Tribunal Boosts Disabled Worker’s Quest For A Dedicated Parking Space
A woman who claimed that her employer had not made reasonable adjustments to cater for her disability has achieved a significant victory in her quest for a dedicated parking space at work (Linsley v Commissioners for Her Majesty’s Revenue and Customs).
The woman suffered from ulcerative colitis, which can be aggravated by stress and can lead to a sudden, unpredictable and urgent need for a bowel movement. She felt particular stress if unable to find a space in her employer’s staff car park and a number of occupational health assessments had recommended that she be allocated a dedicated parking bay.
The employer had a policy that members of staff who were disabled within the meaning of the Equality Act 2010 would have their parking needs prioritised and there was no dispute that the woman fell into that category. She was, however, refused a dedicated parking space on the mistaken basis that they were only available to blue badge holders.
She was informed that she could make free use of an essential user parking bay close to the building where she worked. However, that space was not always available and the adjustment fell short of providing her with a space that she alone could use. It also did not guarantee that the stress she suffered on searching for a space would be alleviated. Her complaint that no reasonable adjustment had been made was nevertheless rejected by an Employment Tribunal (ET).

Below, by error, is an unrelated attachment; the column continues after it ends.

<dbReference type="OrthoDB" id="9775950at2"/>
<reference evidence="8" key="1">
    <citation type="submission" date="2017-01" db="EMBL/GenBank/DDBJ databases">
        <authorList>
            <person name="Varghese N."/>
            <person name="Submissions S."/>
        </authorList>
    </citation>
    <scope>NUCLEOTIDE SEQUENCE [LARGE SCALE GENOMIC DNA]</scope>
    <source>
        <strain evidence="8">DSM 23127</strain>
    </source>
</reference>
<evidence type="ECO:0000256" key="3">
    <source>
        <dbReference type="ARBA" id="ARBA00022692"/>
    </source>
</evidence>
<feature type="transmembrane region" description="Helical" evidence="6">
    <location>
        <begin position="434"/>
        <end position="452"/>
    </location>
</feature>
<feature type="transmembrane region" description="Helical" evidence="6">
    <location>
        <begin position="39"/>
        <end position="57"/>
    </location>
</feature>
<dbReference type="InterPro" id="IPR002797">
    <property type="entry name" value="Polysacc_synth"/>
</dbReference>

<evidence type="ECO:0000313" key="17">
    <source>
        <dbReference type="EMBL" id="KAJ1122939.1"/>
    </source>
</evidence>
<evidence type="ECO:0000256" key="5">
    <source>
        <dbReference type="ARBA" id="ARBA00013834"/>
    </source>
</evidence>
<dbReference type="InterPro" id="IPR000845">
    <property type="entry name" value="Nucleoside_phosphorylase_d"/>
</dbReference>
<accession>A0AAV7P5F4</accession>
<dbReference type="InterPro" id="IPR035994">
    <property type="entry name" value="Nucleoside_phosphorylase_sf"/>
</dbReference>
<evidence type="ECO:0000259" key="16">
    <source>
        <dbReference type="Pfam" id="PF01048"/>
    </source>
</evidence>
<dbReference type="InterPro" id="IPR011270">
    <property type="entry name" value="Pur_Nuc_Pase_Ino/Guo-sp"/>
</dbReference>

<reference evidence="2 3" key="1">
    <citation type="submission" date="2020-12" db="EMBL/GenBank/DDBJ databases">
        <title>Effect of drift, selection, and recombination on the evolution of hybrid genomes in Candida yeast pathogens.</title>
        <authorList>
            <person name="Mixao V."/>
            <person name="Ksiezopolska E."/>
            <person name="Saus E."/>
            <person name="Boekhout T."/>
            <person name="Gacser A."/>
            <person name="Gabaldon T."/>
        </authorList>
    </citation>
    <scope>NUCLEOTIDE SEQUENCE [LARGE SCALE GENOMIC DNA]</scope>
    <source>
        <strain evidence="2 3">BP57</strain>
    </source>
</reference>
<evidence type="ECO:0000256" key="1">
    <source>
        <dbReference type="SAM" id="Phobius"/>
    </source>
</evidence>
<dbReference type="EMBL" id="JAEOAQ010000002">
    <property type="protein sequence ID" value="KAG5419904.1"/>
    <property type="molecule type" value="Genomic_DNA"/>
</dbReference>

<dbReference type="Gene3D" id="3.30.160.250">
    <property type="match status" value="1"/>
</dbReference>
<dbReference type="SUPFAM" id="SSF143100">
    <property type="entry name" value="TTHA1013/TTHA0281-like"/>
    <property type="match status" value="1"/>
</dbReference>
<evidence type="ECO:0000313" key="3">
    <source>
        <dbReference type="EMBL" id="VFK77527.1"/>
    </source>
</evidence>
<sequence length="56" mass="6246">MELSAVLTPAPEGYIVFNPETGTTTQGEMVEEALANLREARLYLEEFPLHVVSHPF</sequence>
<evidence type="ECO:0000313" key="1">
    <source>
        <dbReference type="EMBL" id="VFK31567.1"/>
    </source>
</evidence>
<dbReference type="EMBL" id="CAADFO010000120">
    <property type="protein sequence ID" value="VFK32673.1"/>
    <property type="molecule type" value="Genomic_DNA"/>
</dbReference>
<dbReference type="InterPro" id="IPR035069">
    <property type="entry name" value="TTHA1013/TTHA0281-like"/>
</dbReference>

In upholding her challenge to that decision, the Employment Appeal Tribunal (EAT) noted that the employer had clearly breached its own policy of providing priority parking for disabled employees, whether or not they were blue badge holders. The ET’s finding that that policy was discretionary, rather than binding, tended to diminish its importance and involved an error of law.
The ET also failed to focus on the particular disadvantage suffered by the woman – that being the stress involved in having to hunt for a parking space. By reason of the occupational health assessments, the employer was aware of that problem and also that she was seeking a dedicated parking space.
The matter was remitted to the same ET for reconsideration in the light of the EAT’s ruling.
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